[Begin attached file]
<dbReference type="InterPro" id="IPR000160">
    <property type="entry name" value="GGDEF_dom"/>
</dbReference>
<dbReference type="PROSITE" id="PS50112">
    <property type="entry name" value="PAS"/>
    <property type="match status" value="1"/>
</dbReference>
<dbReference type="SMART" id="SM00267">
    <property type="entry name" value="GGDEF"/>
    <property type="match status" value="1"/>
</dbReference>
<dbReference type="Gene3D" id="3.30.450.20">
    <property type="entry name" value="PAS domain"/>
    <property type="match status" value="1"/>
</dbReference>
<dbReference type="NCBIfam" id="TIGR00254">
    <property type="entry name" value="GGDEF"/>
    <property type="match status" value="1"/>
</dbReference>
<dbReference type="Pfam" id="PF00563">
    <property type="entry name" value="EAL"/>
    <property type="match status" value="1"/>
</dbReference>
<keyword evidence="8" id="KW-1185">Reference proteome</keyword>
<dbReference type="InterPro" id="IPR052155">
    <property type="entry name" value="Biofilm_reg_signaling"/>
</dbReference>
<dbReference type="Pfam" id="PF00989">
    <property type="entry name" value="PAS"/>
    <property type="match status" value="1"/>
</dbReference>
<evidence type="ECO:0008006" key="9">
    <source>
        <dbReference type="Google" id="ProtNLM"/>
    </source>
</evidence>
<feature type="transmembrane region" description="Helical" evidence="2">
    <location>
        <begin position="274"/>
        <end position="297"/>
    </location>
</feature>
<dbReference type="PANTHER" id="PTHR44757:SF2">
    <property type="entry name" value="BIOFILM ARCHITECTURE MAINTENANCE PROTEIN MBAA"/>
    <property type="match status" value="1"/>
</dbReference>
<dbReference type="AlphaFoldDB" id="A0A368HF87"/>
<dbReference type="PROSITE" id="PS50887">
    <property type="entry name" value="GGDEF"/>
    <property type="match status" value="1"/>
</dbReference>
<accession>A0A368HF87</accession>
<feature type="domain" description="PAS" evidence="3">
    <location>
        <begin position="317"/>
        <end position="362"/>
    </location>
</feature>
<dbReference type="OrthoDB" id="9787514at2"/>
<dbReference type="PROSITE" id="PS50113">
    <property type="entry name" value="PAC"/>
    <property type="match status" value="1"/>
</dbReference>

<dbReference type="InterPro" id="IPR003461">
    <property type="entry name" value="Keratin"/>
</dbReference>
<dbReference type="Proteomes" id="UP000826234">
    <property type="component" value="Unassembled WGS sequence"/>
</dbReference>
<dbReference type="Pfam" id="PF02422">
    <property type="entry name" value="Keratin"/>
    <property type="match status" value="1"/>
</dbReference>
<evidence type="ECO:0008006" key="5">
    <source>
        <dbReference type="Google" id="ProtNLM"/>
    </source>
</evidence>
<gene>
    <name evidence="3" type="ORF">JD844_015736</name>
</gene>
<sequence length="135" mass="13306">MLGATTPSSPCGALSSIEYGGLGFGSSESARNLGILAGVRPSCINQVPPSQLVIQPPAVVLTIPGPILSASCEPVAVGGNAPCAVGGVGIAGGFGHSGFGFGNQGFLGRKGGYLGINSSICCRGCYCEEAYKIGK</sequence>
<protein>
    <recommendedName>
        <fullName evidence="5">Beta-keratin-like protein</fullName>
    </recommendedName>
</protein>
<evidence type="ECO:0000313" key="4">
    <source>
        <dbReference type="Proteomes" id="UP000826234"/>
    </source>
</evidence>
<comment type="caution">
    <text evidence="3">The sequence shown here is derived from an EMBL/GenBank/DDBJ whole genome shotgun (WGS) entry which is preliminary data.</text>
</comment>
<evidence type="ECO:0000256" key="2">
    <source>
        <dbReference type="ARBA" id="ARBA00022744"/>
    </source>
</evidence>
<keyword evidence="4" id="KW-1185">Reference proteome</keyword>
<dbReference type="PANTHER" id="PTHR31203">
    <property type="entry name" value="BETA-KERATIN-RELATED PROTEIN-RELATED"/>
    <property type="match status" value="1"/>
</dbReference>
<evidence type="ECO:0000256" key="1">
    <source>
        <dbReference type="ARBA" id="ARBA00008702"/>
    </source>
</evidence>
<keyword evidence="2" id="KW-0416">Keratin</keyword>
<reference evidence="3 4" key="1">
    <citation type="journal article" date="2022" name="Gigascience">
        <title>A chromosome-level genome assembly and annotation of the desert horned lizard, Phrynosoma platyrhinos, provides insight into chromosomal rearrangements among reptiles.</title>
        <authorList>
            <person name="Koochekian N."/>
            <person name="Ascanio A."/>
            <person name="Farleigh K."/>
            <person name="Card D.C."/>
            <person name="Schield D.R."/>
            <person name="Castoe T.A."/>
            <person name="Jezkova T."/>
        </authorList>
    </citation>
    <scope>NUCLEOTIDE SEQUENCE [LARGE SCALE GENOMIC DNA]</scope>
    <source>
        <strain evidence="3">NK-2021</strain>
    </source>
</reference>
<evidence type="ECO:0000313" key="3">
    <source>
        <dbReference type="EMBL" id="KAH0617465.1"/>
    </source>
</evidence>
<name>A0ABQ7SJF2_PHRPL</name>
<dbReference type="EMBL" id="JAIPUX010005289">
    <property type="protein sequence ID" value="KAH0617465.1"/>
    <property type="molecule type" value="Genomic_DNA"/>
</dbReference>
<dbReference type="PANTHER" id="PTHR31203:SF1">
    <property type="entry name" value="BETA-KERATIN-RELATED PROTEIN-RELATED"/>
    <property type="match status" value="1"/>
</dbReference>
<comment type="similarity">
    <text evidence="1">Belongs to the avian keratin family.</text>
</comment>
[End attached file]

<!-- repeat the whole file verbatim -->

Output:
<dbReference type="InterPro" id="IPR000160">
    <property type="entry name" value="GGDEF_dom"/>
</dbReference>
<dbReference type="PROSITE" id="PS50112">
    <property type="entry name" value="PAS"/>
    <property type="match status" value="1"/>
</dbReference>
<dbReference type="SMART" id="SM00267">
    <property type="entry name" value="GGDEF"/>
    <property type="match status" value="1"/>
</dbReference>
<dbReference type="Gene3D" id="3.30.450.20">
    <property type="entry name" value="PAS domain"/>
    <property type="match status" value="1"/>
</dbReference>
<dbReference type="NCBIfam" id="TIGR00254">
    <property type="entry name" value="GGDEF"/>
    <property type="match status" value="1"/>
</dbReference>
<dbReference type="Pfam" id="PF00563">
    <property type="entry name" value="EAL"/>
    <property type="match status" value="1"/>
</dbReference>
<keyword evidence="8" id="KW-1185">Reference proteome</keyword>
<dbReference type="InterPro" id="IPR052155">
    <property type="entry name" value="Biofilm_reg_signaling"/>
</dbReference>
<dbReference type="Pfam" id="PF00989">
    <property type="entry name" value="PAS"/>
    <property type="match status" value="1"/>
</dbReference>
<evidence type="ECO:0008006" key="9">
    <source>
        <dbReference type="Google" id="ProtNLM"/>
    </source>
</evidence>
<feature type="transmembrane region" description="Helical" evidence="2">
    <location>
        <begin position="274"/>
        <end position="297"/>
    </location>
</feature>
<dbReference type="PANTHER" id="PTHR44757:SF2">
    <property type="entry name" value="BIOFILM ARCHITECTURE MAINTENANCE PROTEIN MBAA"/>
    <property type="match status" value="1"/>
</dbReference>
<dbReference type="AlphaFoldDB" id="A0A368HF87"/>
<dbReference type="PROSITE" id="PS50887">
    <property type="entry name" value="GGDEF"/>
    <property type="match status" value="1"/>
</dbReference>
<accession>A0A368HF87</accession>
<feature type="domain" description="PAS" evidence="3">
    <location>
        <begin position="317"/>
        <end position="362"/>
    </location>
</feature>
<dbReference type="OrthoDB" id="9787514at2"/>
<dbReference type="PROSITE" id="PS50113">
    <property type="entry name" value="PAC"/>
    <property type="match status" value="1"/>
</dbReference>

<dbReference type="InterPro" id="IPR003461">
    <property type="entry name" value="Keratin"/>
</dbReference>
<dbReference type="Proteomes" id="UP000826234">
    <property type="component" value="Unassembled WGS sequence"/>
</dbReference>
<dbReference type="Pfam" id="PF02422">
    <property type="entry name" value="Keratin"/>
    <property type="match status" value="1"/>
</dbReference>
<evidence type="ECO:0008006" key="5">
    <source>
        <dbReference type="Google" id="ProtNLM"/>
    </source>
</evidence>
<gene>
    <name evidence="3" type="ORF">JD844_015736</name>
</gene>
<sequence length="135" mass="13306">MLGATTPSSPCGALSSIEYGGLGFGSSESARNLGILAGVRPSCINQVPPSQLVIQPPAVVLTIPGPILSASCEPVAVGGNAPCAVGGVGIAGGFGHSGFGFGNQGFLGRKGGYLGINSSICCRGCYCEEAYKIGK</sequence>
<protein>
    <recommendedName>
        <fullName evidence="5">Beta-keratin-like protein</fullName>
    </recommendedName>
</protein>
<evidence type="ECO:0000313" key="4">
    <source>
        <dbReference type="Proteomes" id="UP000826234"/>
    </source>
</evidence>
<comment type="caution">
    <text evidence="3">The sequence shown here is derived from an EMBL/GenBank/DDBJ whole genome shotgun (WGS) entry which is preliminary data.</text>
</comment>
<evidence type="ECO:0000256" key="2">
    <source>
        <dbReference type="ARBA" id="ARBA00022744"/>
    </source>
</evidence>
<keyword evidence="4" id="KW-1185">Reference proteome</keyword>
<dbReference type="PANTHER" id="PTHR31203">
    <property type="entry name" value="BETA-KERATIN-RELATED PROTEIN-RELATED"/>
    <property type="match status" value="1"/>
</dbReference>
<evidence type="ECO:0000256" key="1">
    <source>
        <dbReference type="ARBA" id="ARBA00008702"/>
    </source>
</evidence>
<keyword evidence="2" id="KW-0416">Keratin</keyword>
<reference evidence="3 4" key="1">
    <citation type="journal article" date="2022" name="Gigascience">
        <title>A chromosome-level genome assembly and annotation of the desert horned lizard, Phrynosoma platyrhinos, provides insight into chromosomal rearrangements among reptiles.</title>
        <authorList>
            <person name="Koochekian N."/>
            <person name="Ascanio A."/>
            <person name="Farleigh K."/>
            <person name="Card D.C."/>
            <person name="Schield D.R."/>
            <person name="Castoe T.A."/>
            <person name="Jezkova T."/>
        </authorList>
    </citation>
    <scope>NUCLEOTIDE SEQUENCE [LARGE SCALE GENOMIC DNA]</scope>
    <source>
        <strain evidence="3">NK-2021</strain>
    </source>
</reference>
<evidence type="ECO:0000313" key="3">
    <source>
        <dbReference type="EMBL" id="KAH0617465.1"/>
    </source>
</evidence>
<name>A0ABQ7SJF2_PHRPL</name>
<dbReference type="EMBL" id="JAIPUX010005289">
    <property type="protein sequence ID" value="KAH0617465.1"/>
    <property type="molecule type" value="Genomic_DNA"/>
</dbReference>
<dbReference type="PANTHER" id="PTHR31203:SF1">
    <property type="entry name" value="BETA-KERATIN-RELATED PROTEIN-RELATED"/>
    <property type="match status" value="1"/>
</dbReference>
<comment type="similarity">
    <text evidence="1">Belongs to the avian keratin family.</text>
</comment>